If you think your first site wasn't suitable for added products because the words aren't in the domain name then I would question the addition of another site that doesn't have those words in the domain.

Being as the first site has been up for 6 years I would think it would be the best place to expand your market. The site with duplicate content will likely eliminate it's chance from ever ranking well without removing all duplicate content (and even then Google has a memory like an elephant) and you will also need extensive marketing to overcome this.

I would change the old site to incorporate the new products and totally change the content on the new site over to information only (how to make sausages, etc) and link relevant pages to the relevant pages on the old site. This will allow you to keep both domains and allow the new one to help promote the older one. You might even set up another domain (how to cure bacon) and link that to relevant pages on the old site, etc. You could eventually have several domains supporting the old one, all with unique content.

rros




msg:4225208
 12:36 am on Nov 2, 2010 (gmt 0)

I may be the only one in the universe, but would choose option #4: would not touch any of the sites but I will start forking them out in singular ways.

Perhaps adding a forum to one, while live chat to the other one. Adding a "ask Q" to site A while adding video to site B. Adding reviews to one of them while adding interviews to the other one. Fitting in a "captions contest" into one while including a newsletter to the next... and so forth.

I think touching and retouching (or rewriting) is not only a waste of time but highly dangerous. And when done with option #4, you may have created highly unique content in each of the (originally duplicated) sites that this alone will provide you with enough opportunities to interlink pages, sending customers back and forth.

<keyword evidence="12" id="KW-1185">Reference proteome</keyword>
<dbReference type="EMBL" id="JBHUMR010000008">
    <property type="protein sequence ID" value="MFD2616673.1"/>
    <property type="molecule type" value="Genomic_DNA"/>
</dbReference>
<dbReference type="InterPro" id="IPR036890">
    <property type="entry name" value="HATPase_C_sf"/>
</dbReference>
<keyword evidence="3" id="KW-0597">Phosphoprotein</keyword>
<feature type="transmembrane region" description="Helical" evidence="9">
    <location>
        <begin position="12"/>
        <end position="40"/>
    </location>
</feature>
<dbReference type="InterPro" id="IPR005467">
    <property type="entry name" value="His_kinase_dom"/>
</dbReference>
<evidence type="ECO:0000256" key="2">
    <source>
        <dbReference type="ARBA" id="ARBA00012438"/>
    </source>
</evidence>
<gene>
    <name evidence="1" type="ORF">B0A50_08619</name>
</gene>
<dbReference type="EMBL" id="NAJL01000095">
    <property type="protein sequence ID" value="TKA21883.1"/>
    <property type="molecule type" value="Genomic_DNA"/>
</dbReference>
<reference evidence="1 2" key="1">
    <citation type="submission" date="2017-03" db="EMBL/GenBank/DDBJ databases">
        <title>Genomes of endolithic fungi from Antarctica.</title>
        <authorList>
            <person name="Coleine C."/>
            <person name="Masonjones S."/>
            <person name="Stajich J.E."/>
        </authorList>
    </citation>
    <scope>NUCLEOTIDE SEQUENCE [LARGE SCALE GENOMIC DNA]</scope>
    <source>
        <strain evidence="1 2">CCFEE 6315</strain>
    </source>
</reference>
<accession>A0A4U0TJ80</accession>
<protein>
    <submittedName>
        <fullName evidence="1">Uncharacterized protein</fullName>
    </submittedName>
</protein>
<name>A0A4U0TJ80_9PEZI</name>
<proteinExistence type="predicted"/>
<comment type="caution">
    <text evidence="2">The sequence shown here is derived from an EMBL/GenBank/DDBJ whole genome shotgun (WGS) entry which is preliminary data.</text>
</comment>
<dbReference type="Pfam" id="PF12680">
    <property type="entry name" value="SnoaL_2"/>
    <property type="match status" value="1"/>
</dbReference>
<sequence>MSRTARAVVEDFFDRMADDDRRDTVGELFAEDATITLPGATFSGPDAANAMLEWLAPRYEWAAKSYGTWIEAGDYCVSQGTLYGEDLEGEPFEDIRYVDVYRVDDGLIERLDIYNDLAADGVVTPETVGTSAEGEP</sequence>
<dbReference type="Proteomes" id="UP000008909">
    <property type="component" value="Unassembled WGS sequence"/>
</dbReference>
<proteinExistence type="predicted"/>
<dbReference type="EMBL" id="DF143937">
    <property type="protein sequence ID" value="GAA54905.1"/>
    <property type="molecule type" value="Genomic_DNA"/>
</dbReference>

aristotle




msg:4227991
 11:35 am on Nov 8, 2010 (gmt 0)

The two sites have identical content except for Title tags.



Do the younger site's pages rank higher in the SERPs if you search for their page titles as the search term? In other words, do you get more total combined traffic by having pages with the same content but different titles?

NixRenewbie




msg:4259999
 8:49 pm on Jan 29, 2011 (gmt 0)

I am faced with a similar situation.

Site B was a clone of site A. Not good, I know.

Originally the only difference was the header image and the URLs. Being only a single human being I have begun writing different content for each of them ... sometimes completely different - sometimes heavily edited / re-written. I also deleted some of the articles in site B that were not appropriate to it and some of the articles in site A that I no longer wanted featured. I took the more aggressive stuff out of A and the wimpy stuff out of B, completely changing the tone of each.

I know what sort of memory the internet has, but eventually the stuff will drop out of the various caches and only be available in the wayback machine. That's about the best I can hope for.

And who searches the wayback machine? (DAGS)

Because his answer matches my own, I like the responder who opted for #4. Change the duplicate content, treat each as separate from this point forward and move on. That doesn't mean that it is the best of all possible answers but it does make the problem manageable and allows for a doubling of results with less than a doubling of effort.

Conran




msg:4298647
 11:38 pm on Apr 15, 2011 (gmt 0)

The duplicate problem is a major one now that Panda has gone global.
I would definitely keep both sites separate, and rewrite the smallest section of content on the larger site. Sell from both, but anything on the new one that is on the old one you'll need to rewrite.

Shark27




msg:4303281
 11:55 am on Apr 24, 2011 (gmt 0)

Nix,

[webmasterworld.com...]

Check out that thread for a similar situation.